People often misunderstand the Treason Clause in Article III of the Constitution, interpreting it to justify punishment of political opponents, Johnstone said. The framers, he said, “were careful to define treason narrowly so it could not be used for merely political purposes.”
Toledo Blade: SLAPPing back at abuse
By The Editorial Board
The Ohio General Assembly needs to pass the Ohio Citizen Participation Act, a measure that would protect citizens’ First Amendment rights against frivolous lawsuits meant to silence them.
The measure, sponsored by state Sen. Matt Huffman (R., Lima), targets actions known as SLAPPs, Strategic Lawsuits Against Public Participation.
It would allow judges to dismiss such lawsuits faster without undermining legitimate claims. There are numerous examples of lawsuit abuse that make the need for such a law in Ohio clear, including:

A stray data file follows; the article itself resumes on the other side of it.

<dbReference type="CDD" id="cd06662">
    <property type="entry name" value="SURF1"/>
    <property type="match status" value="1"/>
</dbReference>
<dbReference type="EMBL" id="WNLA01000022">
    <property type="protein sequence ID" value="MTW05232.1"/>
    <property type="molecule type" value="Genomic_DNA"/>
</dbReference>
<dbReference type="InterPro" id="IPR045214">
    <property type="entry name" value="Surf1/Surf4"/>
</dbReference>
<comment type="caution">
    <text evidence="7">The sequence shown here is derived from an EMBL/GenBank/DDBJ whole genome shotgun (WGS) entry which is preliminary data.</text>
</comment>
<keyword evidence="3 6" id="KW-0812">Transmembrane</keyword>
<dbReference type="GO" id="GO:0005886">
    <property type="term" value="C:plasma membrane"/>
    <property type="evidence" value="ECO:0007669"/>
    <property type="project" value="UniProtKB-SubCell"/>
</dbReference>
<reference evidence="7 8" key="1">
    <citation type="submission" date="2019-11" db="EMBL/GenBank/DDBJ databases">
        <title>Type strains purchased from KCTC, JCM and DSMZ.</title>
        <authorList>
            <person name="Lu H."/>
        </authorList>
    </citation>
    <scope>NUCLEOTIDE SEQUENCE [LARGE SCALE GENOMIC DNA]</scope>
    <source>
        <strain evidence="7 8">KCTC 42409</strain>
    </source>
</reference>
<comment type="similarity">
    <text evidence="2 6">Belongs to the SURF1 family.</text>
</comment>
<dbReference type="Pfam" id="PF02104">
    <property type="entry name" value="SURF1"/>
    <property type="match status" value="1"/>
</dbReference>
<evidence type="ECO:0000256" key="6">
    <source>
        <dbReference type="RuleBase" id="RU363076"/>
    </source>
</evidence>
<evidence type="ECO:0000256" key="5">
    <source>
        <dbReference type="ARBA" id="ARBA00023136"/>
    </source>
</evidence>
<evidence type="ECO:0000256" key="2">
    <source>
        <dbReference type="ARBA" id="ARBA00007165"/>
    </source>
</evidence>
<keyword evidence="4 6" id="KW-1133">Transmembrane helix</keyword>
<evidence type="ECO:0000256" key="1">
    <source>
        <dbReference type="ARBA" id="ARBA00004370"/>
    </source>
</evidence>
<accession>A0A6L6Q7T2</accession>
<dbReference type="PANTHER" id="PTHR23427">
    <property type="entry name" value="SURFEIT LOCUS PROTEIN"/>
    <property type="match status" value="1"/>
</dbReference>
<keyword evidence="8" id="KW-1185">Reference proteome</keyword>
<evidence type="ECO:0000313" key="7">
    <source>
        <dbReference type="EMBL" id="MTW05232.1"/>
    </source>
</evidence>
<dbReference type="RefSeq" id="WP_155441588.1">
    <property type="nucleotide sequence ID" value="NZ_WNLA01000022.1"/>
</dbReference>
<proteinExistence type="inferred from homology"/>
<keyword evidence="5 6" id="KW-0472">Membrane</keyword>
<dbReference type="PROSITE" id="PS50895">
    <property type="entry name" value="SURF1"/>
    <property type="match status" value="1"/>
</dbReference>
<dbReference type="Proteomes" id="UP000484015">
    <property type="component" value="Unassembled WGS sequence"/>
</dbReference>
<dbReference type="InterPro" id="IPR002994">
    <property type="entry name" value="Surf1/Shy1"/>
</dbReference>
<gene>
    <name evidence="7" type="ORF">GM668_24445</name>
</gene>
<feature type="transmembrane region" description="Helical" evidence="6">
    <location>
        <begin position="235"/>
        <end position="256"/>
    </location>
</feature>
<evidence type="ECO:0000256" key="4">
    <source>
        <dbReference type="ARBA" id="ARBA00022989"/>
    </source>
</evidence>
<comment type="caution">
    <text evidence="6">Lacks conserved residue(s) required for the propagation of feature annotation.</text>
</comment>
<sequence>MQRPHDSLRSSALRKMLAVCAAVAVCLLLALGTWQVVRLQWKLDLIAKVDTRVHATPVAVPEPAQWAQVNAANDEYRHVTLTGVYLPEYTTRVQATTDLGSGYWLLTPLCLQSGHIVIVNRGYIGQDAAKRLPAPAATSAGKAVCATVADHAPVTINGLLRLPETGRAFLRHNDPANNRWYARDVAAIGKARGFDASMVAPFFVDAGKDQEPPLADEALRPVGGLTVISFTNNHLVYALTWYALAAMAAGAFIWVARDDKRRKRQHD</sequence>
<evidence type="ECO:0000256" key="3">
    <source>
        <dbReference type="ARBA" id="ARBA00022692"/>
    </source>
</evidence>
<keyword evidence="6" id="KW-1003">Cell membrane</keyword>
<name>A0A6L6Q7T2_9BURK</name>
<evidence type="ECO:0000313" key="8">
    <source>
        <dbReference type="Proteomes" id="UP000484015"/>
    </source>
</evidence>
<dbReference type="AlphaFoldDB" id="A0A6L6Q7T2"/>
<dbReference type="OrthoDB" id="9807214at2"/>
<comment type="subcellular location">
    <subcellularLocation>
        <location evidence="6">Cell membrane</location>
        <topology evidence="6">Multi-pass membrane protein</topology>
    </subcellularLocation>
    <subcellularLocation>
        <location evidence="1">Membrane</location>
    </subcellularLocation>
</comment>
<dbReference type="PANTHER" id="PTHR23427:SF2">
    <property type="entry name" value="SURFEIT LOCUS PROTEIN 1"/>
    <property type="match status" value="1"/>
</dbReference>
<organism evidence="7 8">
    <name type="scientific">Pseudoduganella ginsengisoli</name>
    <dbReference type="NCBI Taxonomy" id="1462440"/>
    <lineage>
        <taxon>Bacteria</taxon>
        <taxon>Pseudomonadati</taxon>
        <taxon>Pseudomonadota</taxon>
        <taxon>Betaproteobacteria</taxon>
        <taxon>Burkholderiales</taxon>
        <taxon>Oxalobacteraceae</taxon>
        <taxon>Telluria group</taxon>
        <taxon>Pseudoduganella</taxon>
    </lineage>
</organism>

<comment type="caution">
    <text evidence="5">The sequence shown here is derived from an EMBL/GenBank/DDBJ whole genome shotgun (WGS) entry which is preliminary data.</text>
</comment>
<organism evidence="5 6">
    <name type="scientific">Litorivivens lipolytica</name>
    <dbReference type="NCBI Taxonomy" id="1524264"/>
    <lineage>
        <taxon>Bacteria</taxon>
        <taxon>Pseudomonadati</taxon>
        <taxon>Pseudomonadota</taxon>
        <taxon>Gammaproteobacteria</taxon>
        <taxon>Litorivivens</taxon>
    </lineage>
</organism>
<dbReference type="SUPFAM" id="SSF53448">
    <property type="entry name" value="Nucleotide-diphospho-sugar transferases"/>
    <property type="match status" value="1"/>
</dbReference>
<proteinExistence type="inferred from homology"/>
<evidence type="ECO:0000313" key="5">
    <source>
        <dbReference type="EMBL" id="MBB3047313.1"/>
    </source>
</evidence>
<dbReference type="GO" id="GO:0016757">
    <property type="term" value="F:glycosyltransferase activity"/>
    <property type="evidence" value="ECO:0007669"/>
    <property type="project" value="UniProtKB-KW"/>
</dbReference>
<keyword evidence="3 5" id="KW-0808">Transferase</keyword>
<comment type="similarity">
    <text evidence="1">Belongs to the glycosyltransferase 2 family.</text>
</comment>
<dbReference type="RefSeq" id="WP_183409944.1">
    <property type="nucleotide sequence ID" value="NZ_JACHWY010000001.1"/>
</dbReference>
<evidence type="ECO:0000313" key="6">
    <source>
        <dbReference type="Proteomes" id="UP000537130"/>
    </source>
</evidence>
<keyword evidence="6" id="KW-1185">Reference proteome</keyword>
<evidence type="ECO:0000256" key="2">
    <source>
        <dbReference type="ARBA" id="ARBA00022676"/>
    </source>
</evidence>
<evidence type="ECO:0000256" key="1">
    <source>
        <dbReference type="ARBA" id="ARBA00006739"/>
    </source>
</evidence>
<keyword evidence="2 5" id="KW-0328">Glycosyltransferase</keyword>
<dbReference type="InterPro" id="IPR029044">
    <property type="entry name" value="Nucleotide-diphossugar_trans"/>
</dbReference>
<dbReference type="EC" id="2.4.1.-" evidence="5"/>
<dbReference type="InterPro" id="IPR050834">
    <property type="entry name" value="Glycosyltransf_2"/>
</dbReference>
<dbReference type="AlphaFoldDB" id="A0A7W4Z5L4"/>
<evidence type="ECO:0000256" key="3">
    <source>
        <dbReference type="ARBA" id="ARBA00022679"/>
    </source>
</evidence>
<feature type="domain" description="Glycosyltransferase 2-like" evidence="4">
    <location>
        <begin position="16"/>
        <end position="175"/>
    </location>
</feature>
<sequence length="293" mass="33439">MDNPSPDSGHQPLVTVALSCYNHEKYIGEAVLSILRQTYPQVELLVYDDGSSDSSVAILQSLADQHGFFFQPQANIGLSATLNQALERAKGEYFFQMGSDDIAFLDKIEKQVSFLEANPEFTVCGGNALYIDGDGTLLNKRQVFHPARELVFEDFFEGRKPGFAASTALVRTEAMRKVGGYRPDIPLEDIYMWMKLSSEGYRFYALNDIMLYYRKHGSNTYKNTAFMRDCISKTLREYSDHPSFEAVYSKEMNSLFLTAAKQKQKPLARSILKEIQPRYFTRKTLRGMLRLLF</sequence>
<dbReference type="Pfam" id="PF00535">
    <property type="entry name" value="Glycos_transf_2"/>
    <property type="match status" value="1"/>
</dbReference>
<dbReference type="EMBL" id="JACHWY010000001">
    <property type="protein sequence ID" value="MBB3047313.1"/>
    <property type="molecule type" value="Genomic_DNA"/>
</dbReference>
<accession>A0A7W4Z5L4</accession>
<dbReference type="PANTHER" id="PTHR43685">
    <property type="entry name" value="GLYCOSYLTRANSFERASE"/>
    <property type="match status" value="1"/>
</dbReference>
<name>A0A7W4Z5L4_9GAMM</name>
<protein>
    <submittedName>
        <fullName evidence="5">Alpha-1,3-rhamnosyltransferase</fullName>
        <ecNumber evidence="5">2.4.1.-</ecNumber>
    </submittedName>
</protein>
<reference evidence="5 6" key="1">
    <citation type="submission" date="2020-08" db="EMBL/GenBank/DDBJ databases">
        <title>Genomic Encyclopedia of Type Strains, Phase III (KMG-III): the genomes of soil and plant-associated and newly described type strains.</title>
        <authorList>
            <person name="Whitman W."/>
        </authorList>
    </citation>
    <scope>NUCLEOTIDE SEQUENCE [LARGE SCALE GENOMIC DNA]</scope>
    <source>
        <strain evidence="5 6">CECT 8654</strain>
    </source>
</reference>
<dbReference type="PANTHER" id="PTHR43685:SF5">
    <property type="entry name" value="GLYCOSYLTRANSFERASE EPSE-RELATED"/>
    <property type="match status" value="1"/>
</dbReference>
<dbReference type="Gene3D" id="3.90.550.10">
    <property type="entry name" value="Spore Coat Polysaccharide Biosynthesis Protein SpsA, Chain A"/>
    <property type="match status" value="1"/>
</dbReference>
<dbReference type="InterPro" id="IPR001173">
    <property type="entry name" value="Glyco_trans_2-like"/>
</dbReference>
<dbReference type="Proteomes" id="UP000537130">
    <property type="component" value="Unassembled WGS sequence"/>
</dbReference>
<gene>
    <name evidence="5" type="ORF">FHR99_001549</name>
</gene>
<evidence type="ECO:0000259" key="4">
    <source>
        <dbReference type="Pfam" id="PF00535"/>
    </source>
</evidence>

An Ohio mayor’s defamation suit against a couple for questioning whether he’d kept his campaign promises, and criticizing his tax and spending policies…
The suit faced by the Chagrin Daily Times, a newspaper outside of Cleveland, for covering and editorializing about a citizens group’s complaints against an energy firm. The lawsuit cost the citizens group, the newspaper, and their insurance companies about $300,000, prompting Ohio’s Eighth District Court of Appeals to call for legislation like the reform bill now before the state Senate Judiciary Committee…
Stories like these are why the Ohio Participation Act has attracted a coalition of supporters including the Ohio Domestic Violence Network, the Ohio News Media Association, the ACLU of Ohio, and Common Cause Ohio.